Beyond its lyrics, the volume is notable for its twenty-five vividly drawn, watercolor-tinted scenes added to the blank marginal spaces surrounding the text. The rest of this post will examine these, while next week’s post will be dedicated to another lyrical discovery. The images, which could themselves be studied further, exhibit an idealizing, bucolic sentiment, combining sacred scenes (and undoubted references to Nativity plays) with rustic details of shepherds and peasants preparing meals and playing music. At the beginning of the volume (fol. 1r) is the most formal of such illustrations, consisting of a full-page Nativity miniature showing three attendant shepherds and one shepherdess (with a curious wide-brimmed hat) alongside the Holy Family.


Lewis E 211, fol. 1r

In the frame enclosing the miniature we find the Marian Antiphon, usually associated with Easter rather than Christmas: “Regina celi letare, alleluya; Quia quem meruisti portare, alliluya; Resurrexit sicut dixit, alleluya; Ora pro nobis Deum, alleluya; amen, amen” (“Queen of heaven, rejoice, alleluia; The Son you merited to bear, alleluia; Has risen as he said, alleluia; Pray to God for us, alleluia”). The two-dozen  remaining illustrations (counting across-the-gutter compositions as one) are certainly by the same artist but are unframed and often extend to the edges of the paper, which has been trimmed on account of heavy use. These illustrations are drawn in a loose and economical style, but would seem to be the work of a talented artist, though whether he/she was a formally trained professional remains up for discussion. The lively scenes, a study in pastoral life of the 1520s, are worth examining one by one, especially as the blog format permits an endless display of illustrations! Indeed, they could be transformed into wonderful advent calendar of sorts. They represent:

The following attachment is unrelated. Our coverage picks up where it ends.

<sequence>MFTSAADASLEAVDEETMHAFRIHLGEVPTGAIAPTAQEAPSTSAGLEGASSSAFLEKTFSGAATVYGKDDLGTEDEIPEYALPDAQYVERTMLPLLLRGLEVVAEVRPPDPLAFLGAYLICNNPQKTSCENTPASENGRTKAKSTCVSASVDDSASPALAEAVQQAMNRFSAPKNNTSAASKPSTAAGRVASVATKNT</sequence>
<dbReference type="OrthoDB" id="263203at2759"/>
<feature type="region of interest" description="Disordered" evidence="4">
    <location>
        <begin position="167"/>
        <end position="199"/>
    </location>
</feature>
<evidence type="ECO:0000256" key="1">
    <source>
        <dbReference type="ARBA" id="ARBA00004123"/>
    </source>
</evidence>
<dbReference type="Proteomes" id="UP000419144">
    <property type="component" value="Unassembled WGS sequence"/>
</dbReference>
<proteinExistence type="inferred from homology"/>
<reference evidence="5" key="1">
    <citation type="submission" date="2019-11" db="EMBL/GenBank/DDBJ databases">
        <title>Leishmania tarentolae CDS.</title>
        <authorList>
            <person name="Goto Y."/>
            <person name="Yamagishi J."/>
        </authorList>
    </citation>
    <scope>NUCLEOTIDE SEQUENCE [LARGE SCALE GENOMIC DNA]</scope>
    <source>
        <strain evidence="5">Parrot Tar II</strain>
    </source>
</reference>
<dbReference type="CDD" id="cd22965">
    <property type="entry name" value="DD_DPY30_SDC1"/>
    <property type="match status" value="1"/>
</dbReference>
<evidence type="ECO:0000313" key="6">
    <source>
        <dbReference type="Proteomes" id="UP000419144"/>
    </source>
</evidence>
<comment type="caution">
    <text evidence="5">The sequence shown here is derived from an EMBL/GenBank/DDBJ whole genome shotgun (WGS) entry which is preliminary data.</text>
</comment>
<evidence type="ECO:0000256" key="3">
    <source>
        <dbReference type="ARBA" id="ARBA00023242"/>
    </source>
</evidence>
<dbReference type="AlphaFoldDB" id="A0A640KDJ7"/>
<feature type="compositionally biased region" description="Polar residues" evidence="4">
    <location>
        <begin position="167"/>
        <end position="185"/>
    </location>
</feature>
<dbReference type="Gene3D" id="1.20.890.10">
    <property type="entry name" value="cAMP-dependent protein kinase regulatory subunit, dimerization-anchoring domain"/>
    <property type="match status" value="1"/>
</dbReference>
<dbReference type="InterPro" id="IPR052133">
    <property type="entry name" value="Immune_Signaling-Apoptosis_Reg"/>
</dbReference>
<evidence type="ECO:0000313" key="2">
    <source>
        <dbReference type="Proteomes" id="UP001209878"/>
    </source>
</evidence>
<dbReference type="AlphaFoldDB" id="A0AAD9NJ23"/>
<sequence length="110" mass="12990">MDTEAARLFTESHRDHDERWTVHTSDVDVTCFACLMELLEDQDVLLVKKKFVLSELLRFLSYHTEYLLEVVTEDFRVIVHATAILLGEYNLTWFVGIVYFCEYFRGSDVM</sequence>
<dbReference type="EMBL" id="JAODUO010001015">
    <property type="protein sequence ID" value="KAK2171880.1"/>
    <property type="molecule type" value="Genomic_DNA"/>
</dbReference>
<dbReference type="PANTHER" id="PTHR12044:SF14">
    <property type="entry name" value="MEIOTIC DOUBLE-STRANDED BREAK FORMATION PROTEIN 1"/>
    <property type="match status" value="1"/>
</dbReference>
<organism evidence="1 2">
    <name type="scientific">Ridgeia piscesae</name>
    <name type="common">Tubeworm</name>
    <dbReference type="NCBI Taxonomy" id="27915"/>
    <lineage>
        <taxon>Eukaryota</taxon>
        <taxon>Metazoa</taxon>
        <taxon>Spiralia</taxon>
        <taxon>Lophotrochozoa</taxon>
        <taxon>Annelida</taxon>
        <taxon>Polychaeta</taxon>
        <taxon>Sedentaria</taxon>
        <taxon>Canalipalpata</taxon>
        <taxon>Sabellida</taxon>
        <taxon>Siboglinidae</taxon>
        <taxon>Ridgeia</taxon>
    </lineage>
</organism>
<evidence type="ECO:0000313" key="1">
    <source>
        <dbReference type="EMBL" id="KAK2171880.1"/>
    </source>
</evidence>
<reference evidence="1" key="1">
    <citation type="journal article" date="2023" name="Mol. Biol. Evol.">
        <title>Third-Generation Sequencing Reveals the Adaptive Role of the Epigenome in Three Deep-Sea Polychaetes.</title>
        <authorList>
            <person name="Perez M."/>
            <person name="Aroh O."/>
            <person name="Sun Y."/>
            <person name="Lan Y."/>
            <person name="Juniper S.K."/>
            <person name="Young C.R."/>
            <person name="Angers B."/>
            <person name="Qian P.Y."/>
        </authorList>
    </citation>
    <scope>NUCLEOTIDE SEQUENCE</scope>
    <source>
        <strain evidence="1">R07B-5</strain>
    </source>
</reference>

The slaughter of a boar (fol. 4r).


A man with a plate of food drinking from a gourd (fol. 5r).


A man holding food and drink (fol. 6r).


A man carving meat with a dog watching from the right (fol. 8r);


An upright goat near a tree and a man playing bagpipes with a dog alongside (fol. 9r).


A man with a staff and a dog on a leash (fol. 10r).


A man and woman with staffs resting, a man standing holding a staff, and an angel with a banderole announcing “Paix est criée” (fol. 11v).


A shepherdess resting with her sheep, a shepherd resting against a rock, and a shepherdess standing with a staff (fol. 12r).


A shepherd standing with a staff and a man playing hurdy-gurdy with a boy (fol. 13r).


A man with a pointed hat (fol. 14v).


The Flight into Egypt with bull and ass (fol. 15v).


A man threshing crops with a sickle and Joseph from the Flight into Egypt (fol. 16r).


A boar playing the bagpipe and two men and a woman dancing (fol. 17v).


A king and two peasants sharing a meal (fol. 19r).


A woman shearing a lamb (fol. 20v).


A prophet holding a banderole inscribed “Ecce virgo concipiet et pariet filium” (fol. 22r ).


A jester playing a flute (fol. 22v).


Another jester playing a flute (fol. 23r).


An Angel holding a banderole inscribed “Gloria in excelsis Deo” while below a man reclines in the right margin and another stands and plays the flute on the left (fol. 24r).


Two men labeled Michau and Robin facing each other across the text block (fol. 25r).


Two grayish figures, one playing the drum (fol. 26r).


A man playing the drum and the flute (fol. 26v).


A man playing a pipe to an upright goat with staff (fol. 29r).


The Temptation of Adam (fol. 30v).


The serpent and the Temptation of Eve (fol. 31r).


A man with a sword (fol. 32r).


Mary and the Christ Child (fol. 34r).


And a man and a woman playing instruments (fol. 35v).

The manuscript can be dated to ca. 1520–30 on the basis of the style of the script, marginal images, and costume, with later sixteenth-century additions to the text towards the end. The pastoral aspect of the illustrations connects them to compositions found in tapestries of this period. The rustic appearance of the figures and settings also recalls roughly contemporary treatments of Virgilian poetry, especially an illustrated French translation of the Eclogues (Paris, BnF, MS fr. 1639). The precise recipient or intended audience for such a volume, which is clearly the result of significant effort, is unknown, but if we take up the challenge posed by the author of the manuscript’s 1955 sale catalogue entry, we may be rewarded with further contextual information about the manuscript’s genesis and use.